Banbury is known around the world from the famous nursery rhyme which starts with the line ‘Ride a Cock Horse to Banbury Cross’. Thousands of visitors are attracted here to see the Cross. Banbury also has many other delights awaiting its visitors. It has many fine buildings and little medieval streets which retain their atmosphere and reminders of bygone days.
The town is in the north of the county, close to the borders of Northamptonshire and Warwickshire, and for many centuries Banbury has been a meeting point for roads from London, the Midlands, and Oxford.
The Bishop of Lincoln built a castle here in the twelfth century. The castle was purchased by the Duke of Somerset, then the Duke of Northumberland who sold it to the Crown. The castle was razed to the ground during the English Civil War which also resulted in great damage in the town which supported Parliament.
Two sieges were laid against the castle. The first was from July to October 1644, and the second was from January to May 1646. It is said that Oliver Cromwell had plotted against the castle in a room at The Reindeer Inn in Parsons Street. Eventually the castle surrendered and after its destruction stone from it was used for buildings in the town.
In later Middle Ages the wool trade brought prosperity to the town.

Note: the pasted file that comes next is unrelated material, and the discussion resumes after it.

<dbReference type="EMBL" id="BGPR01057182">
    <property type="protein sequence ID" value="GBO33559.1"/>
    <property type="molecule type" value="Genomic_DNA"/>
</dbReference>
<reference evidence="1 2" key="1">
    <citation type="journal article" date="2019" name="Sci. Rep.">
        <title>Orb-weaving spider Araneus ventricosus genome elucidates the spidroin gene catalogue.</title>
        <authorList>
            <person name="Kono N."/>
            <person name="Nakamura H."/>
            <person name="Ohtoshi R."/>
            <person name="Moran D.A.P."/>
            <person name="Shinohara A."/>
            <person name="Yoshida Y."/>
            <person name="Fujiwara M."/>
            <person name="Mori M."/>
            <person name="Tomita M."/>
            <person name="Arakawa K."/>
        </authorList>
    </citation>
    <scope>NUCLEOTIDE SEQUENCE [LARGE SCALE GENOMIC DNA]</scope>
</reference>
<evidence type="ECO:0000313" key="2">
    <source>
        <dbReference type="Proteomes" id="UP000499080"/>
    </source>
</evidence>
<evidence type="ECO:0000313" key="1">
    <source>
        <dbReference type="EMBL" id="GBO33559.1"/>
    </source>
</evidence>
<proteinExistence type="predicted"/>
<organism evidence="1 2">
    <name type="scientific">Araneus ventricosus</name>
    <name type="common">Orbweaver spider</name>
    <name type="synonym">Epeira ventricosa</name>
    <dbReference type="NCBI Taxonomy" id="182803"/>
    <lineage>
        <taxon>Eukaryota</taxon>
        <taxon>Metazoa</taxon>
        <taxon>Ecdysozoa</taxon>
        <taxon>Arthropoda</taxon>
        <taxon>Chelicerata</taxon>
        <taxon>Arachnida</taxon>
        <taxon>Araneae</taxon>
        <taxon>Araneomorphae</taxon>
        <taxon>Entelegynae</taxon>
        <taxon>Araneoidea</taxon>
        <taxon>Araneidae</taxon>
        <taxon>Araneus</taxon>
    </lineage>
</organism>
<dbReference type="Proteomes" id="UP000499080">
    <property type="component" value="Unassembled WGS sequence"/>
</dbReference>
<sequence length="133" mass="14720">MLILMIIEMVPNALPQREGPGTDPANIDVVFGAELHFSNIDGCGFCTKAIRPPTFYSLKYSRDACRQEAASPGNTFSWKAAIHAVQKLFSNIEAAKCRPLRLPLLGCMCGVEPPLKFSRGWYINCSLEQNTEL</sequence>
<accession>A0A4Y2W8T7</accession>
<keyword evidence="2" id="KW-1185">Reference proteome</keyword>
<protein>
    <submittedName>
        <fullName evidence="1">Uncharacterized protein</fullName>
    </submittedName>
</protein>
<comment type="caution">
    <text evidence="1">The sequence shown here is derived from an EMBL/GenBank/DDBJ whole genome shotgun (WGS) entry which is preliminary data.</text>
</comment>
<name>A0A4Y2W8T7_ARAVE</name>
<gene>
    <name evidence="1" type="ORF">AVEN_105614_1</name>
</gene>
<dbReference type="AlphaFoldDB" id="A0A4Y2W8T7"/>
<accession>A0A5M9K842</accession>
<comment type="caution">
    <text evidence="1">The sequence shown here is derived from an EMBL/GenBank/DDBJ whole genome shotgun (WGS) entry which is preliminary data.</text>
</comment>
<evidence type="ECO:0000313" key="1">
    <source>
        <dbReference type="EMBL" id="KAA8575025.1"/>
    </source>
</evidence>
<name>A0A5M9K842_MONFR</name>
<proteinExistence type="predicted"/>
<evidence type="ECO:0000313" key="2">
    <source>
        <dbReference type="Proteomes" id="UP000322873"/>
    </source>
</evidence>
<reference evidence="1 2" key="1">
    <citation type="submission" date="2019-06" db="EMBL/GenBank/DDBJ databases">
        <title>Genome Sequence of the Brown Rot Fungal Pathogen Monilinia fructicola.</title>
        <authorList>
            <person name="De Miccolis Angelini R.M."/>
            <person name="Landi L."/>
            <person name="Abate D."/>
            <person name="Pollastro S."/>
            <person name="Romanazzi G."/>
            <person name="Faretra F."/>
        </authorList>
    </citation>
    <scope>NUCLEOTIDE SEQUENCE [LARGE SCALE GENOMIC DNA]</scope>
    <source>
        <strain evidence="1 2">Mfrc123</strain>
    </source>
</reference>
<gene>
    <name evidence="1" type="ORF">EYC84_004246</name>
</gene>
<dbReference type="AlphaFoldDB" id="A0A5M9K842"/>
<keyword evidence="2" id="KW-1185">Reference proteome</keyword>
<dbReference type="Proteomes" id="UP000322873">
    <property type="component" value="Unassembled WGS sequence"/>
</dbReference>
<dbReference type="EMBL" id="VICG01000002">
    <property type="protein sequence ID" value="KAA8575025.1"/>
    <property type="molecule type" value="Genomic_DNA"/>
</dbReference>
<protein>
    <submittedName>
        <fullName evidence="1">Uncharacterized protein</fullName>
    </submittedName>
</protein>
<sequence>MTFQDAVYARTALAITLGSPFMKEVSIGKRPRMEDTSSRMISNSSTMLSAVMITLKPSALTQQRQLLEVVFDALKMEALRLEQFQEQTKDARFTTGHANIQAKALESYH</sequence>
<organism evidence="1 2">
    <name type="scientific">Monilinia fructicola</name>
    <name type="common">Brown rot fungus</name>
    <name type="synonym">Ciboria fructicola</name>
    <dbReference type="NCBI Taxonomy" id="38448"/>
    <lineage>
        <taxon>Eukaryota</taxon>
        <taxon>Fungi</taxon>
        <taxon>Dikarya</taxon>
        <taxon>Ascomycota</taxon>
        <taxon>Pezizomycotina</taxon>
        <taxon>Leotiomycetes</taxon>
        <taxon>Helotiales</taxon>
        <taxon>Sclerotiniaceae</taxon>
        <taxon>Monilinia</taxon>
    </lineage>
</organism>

Disaster struck in 1628 when a fire destroyed a third of the buildings. The fire is said to have started in a malthouse.
In 1838 during the coaching age fifty four coaches a week left Banbury to destinations including London, Birmingham, Leicester, and Oxford.
The canal reached the town in 1778 which also contributed to is prosperity.
Another claim to Banbury’s fame are Banbury Cakes which were originally exclusively made in the town. At one time ‘The Original Banbury Cake Shop’, which reputedly opened in 1638, and ‘The Genuine Banbury Cake Shop’ stood in adjoining streets.
Banbury Cross is in the centre of the roundabout at the junction of Horsefair, High Street, West Bar and South Bar Streets. The present cross dates to 1859. It commemorates the marriage of Victoria, Princess Royal, to the Crown Prince of Prussia. It has statues of Queen Victoria, King Edward VII, and King George V. The original Banbury Cross was destroyed by Puritans at the beginning of the seventeenth century. It also has colourful coats of arms.
The nursery rhyme which made the cross famous says:
Ride a Cock Horse to Banbury Cross
To see a fine lady upon a white horse
With rings on her fingers and bells on her toes
She shall have music wherever she goes.
The Original Cake Shop stood in Parsons Street almost opposite the Reindeer Inn but in 1967 it was sold to developers and was unfortunately destroyed before a preservation order could be confirmed. The famous Banbury Cakes made here had sugar-sprinkled puff pastry with a secret filling. They have been a local delicacy since 1586.
Banbury is a town with many interesting buildings, reminders of its history, and of course its Banbury Cross to enchant visitors.